Monday, April 15, 2013

Victorian wardrobe malfunctions

In my book I talk about two different sorts of authenticity we seek from the clothes of the past. There's 'archival authenticity', which is understanding the garments themselves, and the right ways and contexts of wearing them; then there's 'emotional authenticity', which is using clothes to explore what it might have been like to live in the past.

People who participate in cosplay or historical re-enactment societies often have the most detailed information about how to move and hold yourself in unfamiliar garments. I just found a fascinating video tutorial on how to sit down while wearing an 1870s or 1880s bustle dress.

The comments also discuss how to get through narrow doorways while wearing a crinoline. After steel cage crinolines were first introduced in 1856 they were the subject of much satire. This page of crinoline cartoons gives you an idea of some of the mishaps that could occur. Because they took up more space than the wearers were used to, they often did things like sweeping vases off tables with their skirts, or accidentally setting their skirts on fire by standing too near the fireplace.

Crinolines were also much lighter than the previous layers of stiffened petticoats. They tipped forwards and backwards like bells, exposing the wearer's legs and undergarments; and if a high wind got underneath, it could actually flip the crinoline up over the wearer's head. Under-drawers, which weren't always worn prior to the 19th century, became a compulsory aid to modesty.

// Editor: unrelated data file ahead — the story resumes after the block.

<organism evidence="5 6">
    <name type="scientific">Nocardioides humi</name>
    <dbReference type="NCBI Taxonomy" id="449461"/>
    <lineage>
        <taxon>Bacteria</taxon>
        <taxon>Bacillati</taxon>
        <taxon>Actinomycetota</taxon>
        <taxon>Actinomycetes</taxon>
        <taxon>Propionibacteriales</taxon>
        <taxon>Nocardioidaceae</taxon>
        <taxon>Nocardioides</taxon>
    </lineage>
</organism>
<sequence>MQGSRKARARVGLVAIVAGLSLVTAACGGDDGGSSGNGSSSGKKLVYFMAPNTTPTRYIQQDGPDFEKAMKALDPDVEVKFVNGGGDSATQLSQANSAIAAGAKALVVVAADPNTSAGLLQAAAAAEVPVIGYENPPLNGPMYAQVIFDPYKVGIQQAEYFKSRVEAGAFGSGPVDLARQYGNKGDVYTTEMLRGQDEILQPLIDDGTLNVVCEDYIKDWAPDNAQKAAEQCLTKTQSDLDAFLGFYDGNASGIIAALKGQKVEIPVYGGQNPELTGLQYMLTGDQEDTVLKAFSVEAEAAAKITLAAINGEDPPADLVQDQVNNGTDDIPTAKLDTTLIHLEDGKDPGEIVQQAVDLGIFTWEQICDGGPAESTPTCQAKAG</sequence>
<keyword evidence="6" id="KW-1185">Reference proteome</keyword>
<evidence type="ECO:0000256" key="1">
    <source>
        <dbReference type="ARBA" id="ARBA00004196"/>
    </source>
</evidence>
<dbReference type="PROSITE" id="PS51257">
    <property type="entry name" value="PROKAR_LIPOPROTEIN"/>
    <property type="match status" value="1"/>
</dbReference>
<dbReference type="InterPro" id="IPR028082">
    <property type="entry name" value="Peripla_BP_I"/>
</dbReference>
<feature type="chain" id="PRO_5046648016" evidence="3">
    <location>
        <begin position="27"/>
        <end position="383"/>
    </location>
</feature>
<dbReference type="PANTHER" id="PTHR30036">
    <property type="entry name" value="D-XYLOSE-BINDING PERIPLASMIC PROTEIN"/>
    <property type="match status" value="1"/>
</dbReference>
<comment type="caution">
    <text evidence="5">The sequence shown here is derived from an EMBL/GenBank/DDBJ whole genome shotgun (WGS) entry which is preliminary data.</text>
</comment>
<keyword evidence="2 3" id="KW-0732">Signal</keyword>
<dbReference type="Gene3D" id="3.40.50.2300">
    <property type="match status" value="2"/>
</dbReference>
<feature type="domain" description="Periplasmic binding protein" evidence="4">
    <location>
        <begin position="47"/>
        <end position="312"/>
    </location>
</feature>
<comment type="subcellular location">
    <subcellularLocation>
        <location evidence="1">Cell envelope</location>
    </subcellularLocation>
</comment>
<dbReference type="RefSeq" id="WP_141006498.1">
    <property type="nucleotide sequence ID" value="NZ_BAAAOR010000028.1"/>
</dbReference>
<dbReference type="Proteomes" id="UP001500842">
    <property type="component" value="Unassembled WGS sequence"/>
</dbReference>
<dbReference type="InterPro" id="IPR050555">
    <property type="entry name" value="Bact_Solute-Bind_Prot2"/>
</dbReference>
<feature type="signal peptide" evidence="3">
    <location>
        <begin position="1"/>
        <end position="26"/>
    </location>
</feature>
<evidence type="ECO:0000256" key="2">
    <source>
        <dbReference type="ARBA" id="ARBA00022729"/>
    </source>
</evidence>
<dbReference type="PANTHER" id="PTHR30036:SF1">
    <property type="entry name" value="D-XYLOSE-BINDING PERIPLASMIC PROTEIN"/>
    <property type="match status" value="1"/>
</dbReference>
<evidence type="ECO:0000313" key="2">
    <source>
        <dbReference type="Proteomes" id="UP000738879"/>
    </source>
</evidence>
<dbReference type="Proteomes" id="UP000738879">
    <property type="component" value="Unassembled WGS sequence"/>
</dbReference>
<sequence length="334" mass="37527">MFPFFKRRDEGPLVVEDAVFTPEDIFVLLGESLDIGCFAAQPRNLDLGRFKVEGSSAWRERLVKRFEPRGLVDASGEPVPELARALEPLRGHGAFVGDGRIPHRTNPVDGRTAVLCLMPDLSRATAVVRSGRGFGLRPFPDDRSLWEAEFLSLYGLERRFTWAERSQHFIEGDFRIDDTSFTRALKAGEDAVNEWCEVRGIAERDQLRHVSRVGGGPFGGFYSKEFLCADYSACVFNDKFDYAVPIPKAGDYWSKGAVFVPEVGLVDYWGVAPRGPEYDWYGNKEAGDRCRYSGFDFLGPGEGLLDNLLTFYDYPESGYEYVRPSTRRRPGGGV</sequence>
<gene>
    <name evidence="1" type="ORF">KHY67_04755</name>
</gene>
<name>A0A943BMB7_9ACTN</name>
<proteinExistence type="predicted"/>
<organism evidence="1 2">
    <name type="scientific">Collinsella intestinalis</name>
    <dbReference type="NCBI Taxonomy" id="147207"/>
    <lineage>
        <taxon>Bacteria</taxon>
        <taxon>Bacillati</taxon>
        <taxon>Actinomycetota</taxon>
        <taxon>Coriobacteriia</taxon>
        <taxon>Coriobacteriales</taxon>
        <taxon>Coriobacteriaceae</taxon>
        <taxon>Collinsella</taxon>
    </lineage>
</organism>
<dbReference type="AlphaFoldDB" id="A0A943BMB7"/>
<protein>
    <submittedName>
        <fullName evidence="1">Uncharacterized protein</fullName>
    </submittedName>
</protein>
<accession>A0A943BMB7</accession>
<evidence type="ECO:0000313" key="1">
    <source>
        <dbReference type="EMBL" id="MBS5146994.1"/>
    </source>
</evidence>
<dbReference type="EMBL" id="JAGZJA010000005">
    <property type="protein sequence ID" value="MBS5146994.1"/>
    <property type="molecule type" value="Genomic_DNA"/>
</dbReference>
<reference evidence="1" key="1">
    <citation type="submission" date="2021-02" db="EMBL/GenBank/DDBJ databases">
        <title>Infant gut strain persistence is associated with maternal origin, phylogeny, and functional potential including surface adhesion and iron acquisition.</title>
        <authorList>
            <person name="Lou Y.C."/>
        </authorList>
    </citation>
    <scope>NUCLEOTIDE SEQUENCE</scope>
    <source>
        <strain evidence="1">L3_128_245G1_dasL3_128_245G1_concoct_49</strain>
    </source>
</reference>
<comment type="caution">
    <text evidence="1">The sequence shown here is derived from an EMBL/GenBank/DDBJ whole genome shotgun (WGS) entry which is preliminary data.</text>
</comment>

This cartoon is from Cassell's Family Magazine, 1881 (or at least that's how it was labelled; I could write an entire other post about how we circulate wrong historical information through misdated and mislabelled archival material posted in social media). If that date is correct, then readers would understand the women in the picture to be wearing ridiculously old-fashioned clothes, underlining their hypocrisy in mocking the Regency outfits of their mothers.

The 1893 music-hall ditty 'Oh! Look at Her Crinoline' was written by George Horncastle and Felix McGlennon and performed by Fannie Leslie, who was the queen of the English pantomime stage. As her 1935 obituary in The Montreal Gazette stated, "hits launched by her went all around the Empire."

It's basically 'My Humps' for the Victorian set. The lyrics read, in part:

Now when a young lady climbs over a stile,
Oh, look at her crinoline!
And when she turns 'round with an innocent smile,
Oh, look at her crinoline!
But when she goes out with dear Charley or Nell,
Or gets on a 'bus – well, I'm not going to tell,
But I'm sure that the boys will cry out and yell,
Oh, look at her crinoline!


Oh, boys, gaze upon her crinoline! Oh, boys, doesn't she look green?
If the wind should blow, would a poor girl have a show? Not on her crinoline!

What's interesting about this is that it's a nostalgic song. When it was written, crinolines hadn't been in fashion for about 25 years. This would be like a pop song about '80s fashion topping the charts now. Well, hang on…

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